Witnesses interviewed by Human Rights Watch identified some of the Serbian policemen who were present in Meja on April 27, although none of these policemen were seen killing or committing other abuses. Three people claimed to have seen a Serbian policeman they knew as "Stari" ("Old Man") at the checkpoint on the day of the killing; and one of these witnesses believed his real first name was Milutin.75 Another man, a villager from nearby Koronica who was not in Meja, told Human Rights Watch that Stari was a policeman active in the area whose name was Milutin Novakovic.76 The three witnesses independently said that Stari, who used to work in Ponasevac, was tall with a thin face, dark skin, and black hair. He is approximately forty years old and has two brothers. One witness claimed that Stari's father was Vucko, and his brother was Miladin, but this could not be confirmed.

One witness identified another policeman who he claimed was in Meja on April 27: a man known as "Guta," who was the police commander of Ponacevac village.77 The villager from Koronica mentioned above independently claimed that Guta was the police commander in Ponacevac. His real name is not known.

In general, witnesses described the Serbian forces at the checkpoint in Meja as wearing dark blue or green camouflage uniforms. Some of the men had black masks covering their faces, and some had red bandanas. One woman described the two Serbian men who took away her father at gunpoint:

The two Serbs were wearing black masks that covered their head and hair; you could only see their eyes and mouth. It was ninja style. They had dark blue police uniforms with loose red stripes on the arm just below the shoulder, I believe on the right arm.78

Another woman, forty years old, provided this description:

The Serbs were wearing camouflage uniforms, black masks, black gloves, and carrying automatic weapons. You could only see their mouth and two eyes. They had stripes with the colors of the Serbian flag falling loose. Some had their heads covered; some uncovered. Some had bandanas; I don't remember the color. Some had short hair; some had long hair. They carried knives in their hands: straight knives that were bent at the end, about as _wide as one's arm, and two feet long. . . . To look at them was scary. The _Serbs weren't driving military vehicles; they were driving cars stolen from Kosovars.79

Korenica (Korenice)

On the same day as the killing in Meja, April 27, Serbian police forces violently expelled the inhabitants of the nearby village of Korenica, another predominantly Catholic village near Djakovica. At least thirteen men were killed at this time, according to villagers, and 120 people from the area were abducted and remained missing as of August 1999.

Upon their return to Korenica in June, villagers found the remains of the thirteen men, twelve of them largely burned. But another sixty-seven people from Korenica remain missing, as well as fifty-three other villagers from the surrounding area who were seeking refuge in Korenica (twenty-six of them from Guska and twenty-seven from the following villages: Duznje, Babaj Boks (Babaj i Bokes), Brekovac (Brekoc) and Djakovica.80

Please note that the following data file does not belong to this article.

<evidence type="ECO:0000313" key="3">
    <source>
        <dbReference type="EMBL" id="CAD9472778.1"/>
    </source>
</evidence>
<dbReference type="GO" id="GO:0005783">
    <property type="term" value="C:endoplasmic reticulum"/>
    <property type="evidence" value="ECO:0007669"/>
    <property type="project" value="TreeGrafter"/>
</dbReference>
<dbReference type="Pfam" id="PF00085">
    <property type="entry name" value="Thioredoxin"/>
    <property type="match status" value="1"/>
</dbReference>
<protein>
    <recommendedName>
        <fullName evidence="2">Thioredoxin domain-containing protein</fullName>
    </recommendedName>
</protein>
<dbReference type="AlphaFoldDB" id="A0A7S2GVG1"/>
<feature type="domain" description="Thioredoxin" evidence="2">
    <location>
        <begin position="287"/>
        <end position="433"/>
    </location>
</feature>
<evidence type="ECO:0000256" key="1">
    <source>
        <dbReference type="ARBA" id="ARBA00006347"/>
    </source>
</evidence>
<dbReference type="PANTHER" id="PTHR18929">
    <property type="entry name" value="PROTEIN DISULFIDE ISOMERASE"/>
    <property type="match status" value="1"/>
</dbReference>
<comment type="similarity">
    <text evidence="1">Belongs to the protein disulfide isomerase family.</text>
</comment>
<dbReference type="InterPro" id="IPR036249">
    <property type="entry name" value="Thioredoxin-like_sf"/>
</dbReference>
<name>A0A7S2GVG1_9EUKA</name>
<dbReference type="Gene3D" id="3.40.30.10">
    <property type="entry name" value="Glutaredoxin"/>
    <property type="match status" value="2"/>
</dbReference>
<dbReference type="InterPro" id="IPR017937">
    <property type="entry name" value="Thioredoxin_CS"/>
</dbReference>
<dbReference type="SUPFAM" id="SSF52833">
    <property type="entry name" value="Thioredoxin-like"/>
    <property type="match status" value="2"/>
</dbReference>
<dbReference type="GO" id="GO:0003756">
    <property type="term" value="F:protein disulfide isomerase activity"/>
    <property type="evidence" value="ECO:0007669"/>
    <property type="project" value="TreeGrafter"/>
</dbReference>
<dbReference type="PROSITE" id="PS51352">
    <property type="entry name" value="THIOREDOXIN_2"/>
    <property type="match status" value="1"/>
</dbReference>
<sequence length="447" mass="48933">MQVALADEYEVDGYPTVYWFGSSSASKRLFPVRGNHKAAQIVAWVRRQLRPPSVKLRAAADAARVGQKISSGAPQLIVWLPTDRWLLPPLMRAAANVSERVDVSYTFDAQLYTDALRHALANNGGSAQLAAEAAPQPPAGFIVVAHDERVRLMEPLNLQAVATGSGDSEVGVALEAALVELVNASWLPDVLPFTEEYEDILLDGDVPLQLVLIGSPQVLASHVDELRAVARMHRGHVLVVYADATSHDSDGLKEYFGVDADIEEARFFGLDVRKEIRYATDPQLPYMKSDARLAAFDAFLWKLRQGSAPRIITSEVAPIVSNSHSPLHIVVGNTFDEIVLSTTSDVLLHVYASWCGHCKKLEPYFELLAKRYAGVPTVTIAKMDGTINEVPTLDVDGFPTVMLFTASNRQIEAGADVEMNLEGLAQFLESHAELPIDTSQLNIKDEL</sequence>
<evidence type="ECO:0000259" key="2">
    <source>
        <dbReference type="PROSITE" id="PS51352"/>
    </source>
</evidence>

It remains unclear precisely what happened to the missing villagers, or how the thirteen Korenica men were killed, since no direct eyewitnesses are known to have survived. But, based on interviews with villagers after their return in June and a Human Rights Watch inspection of Korenica, a relatively clear picture emerges of forced expulsions and summary executions by the Serbian police.

According to villagers, Serbian security forces first entered the village on April 4. Five or six policemen, led by Alexander Micunovic and Milutin Prasevic (who was later killed in Meja by the KLA-see above), ordered all of the villagers to leave Korenica, but then allowed them to return. The village was then quiet until April 27, when the police returned. One villager, M.M., explained:

[On April 27] at 6:00 a.m. we heard shooting at the beginning of the village and we saw some houses on fire. In the two first houses a ninety-six-year-old man was shot who was later found burned-Kole Palokaj. They [the police] continued to burn and kill until they got near the center. I was in my house with my family and some twenty-five refugees from other places, about fifty-three people in total.81

The witness and his family fled through the nearby fields to the road, which they took in the direction of Meja. In Meja around 11:00 a.m., they encountered the police checkpoint where they claimed to have recognized some policemen from Djakovica, even though they were wearing masks. The police separated out two brothers from the family, aged thirty-five and thirty-six, as well as four men from Guska, five men from Duznje (Duxhnje), one man from Brekovac (Brekoc), and ten other men from Korenica. As of July, all of these men were still missing. The witness said:

They took the twenty-two men and made them lie down and shout "Serbia! Serbia! Slobodan is master!" Then they shot above their heads. I didn't see them killing anyone because they made us move on for Djakovica . . . Of the twenty-two men taken in Meja we have no news.82

Another villager, Anton Dedaj, also escaped Korenica on April 27. He described the scene:

Huge numbers of Serbs-army, police and paramilitaries-arrived in the village on April 26 in several buses. Some wore red bandanas on their heads or tied on their arms. The following day, in the early morning, the Serb forces surrounded the area and began burning homes. A local policeman came inside the house [where I was staying]; the owner knew him and invited him for coffee. The policeman said, "It's too late for you now." They took 9,000 DM from my brother before they killed him.83

Yet another villager, Tom Dedaj, was in his house as the Serbian forces arrived. He said: